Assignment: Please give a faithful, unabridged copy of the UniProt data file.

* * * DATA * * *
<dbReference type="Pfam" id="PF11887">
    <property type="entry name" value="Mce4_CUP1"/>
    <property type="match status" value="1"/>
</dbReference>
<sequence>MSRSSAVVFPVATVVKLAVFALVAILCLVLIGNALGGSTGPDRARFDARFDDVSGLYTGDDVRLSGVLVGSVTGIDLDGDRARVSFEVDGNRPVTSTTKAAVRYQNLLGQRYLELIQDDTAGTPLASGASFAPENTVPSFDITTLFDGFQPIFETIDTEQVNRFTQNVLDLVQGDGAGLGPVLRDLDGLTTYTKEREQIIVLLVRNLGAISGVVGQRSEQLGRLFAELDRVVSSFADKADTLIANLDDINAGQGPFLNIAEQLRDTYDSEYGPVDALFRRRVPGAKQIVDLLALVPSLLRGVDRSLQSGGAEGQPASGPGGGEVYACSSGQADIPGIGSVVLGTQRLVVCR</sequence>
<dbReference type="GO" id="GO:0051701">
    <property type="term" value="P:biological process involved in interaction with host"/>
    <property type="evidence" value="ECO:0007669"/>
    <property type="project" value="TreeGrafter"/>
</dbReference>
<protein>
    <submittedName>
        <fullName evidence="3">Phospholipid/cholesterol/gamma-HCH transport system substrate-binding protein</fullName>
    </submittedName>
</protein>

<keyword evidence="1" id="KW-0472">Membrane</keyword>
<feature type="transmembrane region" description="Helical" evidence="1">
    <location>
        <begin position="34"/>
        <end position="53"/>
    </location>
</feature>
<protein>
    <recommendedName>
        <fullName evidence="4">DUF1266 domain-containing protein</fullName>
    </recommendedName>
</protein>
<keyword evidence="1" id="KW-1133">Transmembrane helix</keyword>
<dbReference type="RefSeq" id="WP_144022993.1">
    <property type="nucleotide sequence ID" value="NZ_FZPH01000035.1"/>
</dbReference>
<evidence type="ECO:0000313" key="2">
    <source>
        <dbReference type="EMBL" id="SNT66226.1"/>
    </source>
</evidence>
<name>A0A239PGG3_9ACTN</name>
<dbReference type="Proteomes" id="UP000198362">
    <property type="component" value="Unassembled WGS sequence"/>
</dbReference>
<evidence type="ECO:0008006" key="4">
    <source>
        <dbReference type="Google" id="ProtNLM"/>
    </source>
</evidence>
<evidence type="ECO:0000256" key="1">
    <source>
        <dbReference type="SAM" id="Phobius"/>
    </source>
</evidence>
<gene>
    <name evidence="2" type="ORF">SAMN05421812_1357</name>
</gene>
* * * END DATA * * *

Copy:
<dbReference type="Pfam" id="PF11887">
    <property type="entry name" value="Mce4_CUP1"/>
    <property type="match status" value="1"/>
</dbReference>
<sequence>MSRSSAVVFPVATVVKLAVFALVAILCLVLIGNALGGSTGPDRARFDARFDDVSGLYTGDDVRLSGVLVGSVTGIDLDGDRARVSFEVDGNRPVTSTTKAAVRYQNLLGQRYLELIQDDTAGTPLASGASFAPENTVPSFDITTLFDGFQPIFETIDTEQVNRFTQNVLDLVQGDGAGLGPVLRDLDGLTTYTKEREQIIVLLVRNLGAISGVVGQRSEQLGRLFAELDRVVSSFADKADTLIANLDDINAGQGPFLNIAEQLRDTYDSEYGPVDALFRRRVPGAKQIVDLLALVPSLLRGVDRSLQSGGAEGQPASGPGGGEVYACSSGQADIPGIGSVVLGTQRLVVCR</sequence>
<dbReference type="GO" id="GO:0051701">
    <property type="term" value="P:biological process involved in interaction with host"/>
    <property type="evidence" value="ECO:0007669"/>
    <property type="project" value="TreeGrafter"/>
</dbReference>
<protein>
    <submittedName>
        <fullName evidence="3">Phospholipid/cholesterol/gamma-HCH transport system substrate-binding protein</fullName>
    </submittedName>
</protein>

<keyword evidence="1" id="KW-0472">Membrane</keyword>
<feature type="transmembrane region" description="Helical" evidence="1">
    <location>
        <begin position="34"/>
        <end position="53"/>
    </location>
</feature>
<protein>
    <recommendedName>
        <fullName evidence="4">DUF1266 domain-containing protein</fullName>
    </recommendedName>
</protein>
<keyword evidence="1" id="KW-1133">Transmembrane helix</keyword>
<dbReference type="RefSeq" id="WP_144022993.1">
    <property type="nucleotide sequence ID" value="NZ_FZPH01000035.1"/>
</dbReference>
<evidence type="ECO:0000313" key="2">
    <source>
        <dbReference type="EMBL" id="SNT66226.1"/>
    </source>
</evidence>
<name>A0A239PGG3_9ACTN</name>
<dbReference type="Proteomes" id="UP000198362">
    <property type="component" value="Unassembled WGS sequence"/>
</dbReference>
<evidence type="ECO:0008006" key="4">
    <source>
        <dbReference type="Google" id="ProtNLM"/>
    </source>
</evidence>
<evidence type="ECO:0000256" key="1">
    <source>
        <dbReference type="SAM" id="Phobius"/>
    </source>
</evidence>
<gene>
    <name evidence="2" type="ORF">SAMN05421812_1357</name>
</gene>